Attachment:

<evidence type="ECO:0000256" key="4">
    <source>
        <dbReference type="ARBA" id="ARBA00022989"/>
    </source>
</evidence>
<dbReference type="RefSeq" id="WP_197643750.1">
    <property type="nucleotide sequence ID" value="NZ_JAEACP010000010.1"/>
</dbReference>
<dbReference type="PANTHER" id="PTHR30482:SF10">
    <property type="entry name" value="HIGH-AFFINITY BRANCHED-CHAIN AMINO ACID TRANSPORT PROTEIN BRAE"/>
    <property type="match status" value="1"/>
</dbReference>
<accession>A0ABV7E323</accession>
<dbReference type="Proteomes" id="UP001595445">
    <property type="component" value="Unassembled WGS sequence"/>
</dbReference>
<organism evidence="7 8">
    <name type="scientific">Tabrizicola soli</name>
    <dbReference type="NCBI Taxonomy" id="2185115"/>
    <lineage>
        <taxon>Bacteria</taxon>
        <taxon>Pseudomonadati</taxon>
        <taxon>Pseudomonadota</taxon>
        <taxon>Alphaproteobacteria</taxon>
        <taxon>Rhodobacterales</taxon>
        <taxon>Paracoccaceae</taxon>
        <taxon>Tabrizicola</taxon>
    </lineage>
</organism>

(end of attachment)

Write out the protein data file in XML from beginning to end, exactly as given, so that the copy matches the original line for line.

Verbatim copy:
<evidence type="ECO:0000256" key="4">
    <source>
        <dbReference type="ARBA" id="ARBA00022989"/>
    </source>
</evidence>
<dbReference type="RefSeq" id="WP_197643750.1">
    <property type="nucleotide sequence ID" value="NZ_JAEACP010000010.1"/>
</dbReference>
<dbReference type="PANTHER" id="PTHR30482:SF10">
    <property type="entry name" value="HIGH-AFFINITY BRANCHED-CHAIN AMINO ACID TRANSPORT PROTEIN BRAE"/>
    <property type="match status" value="1"/>
</dbReference>
<accession>A0ABV7E323</accession>
<dbReference type="Proteomes" id="UP001595445">
    <property type="component" value="Unassembled WGS sequence"/>
</dbReference>
<organism evidence="7 8">
    <name type="scientific">Tabrizicola soli</name>
    <dbReference type="NCBI Taxonomy" id="2185115"/>
    <lineage>
        <taxon>Bacteria</taxon>
        <taxon>Pseudomonadati</taxon>
        <taxon>Pseudomonadota</taxon>
        <taxon>Alphaproteobacteria</taxon>
        <taxon>Rhodobacterales</taxon>
        <taxon>Paracoccaceae</taxon>
        <taxon>Tabrizicola</taxon>
    </lineage>
</organism>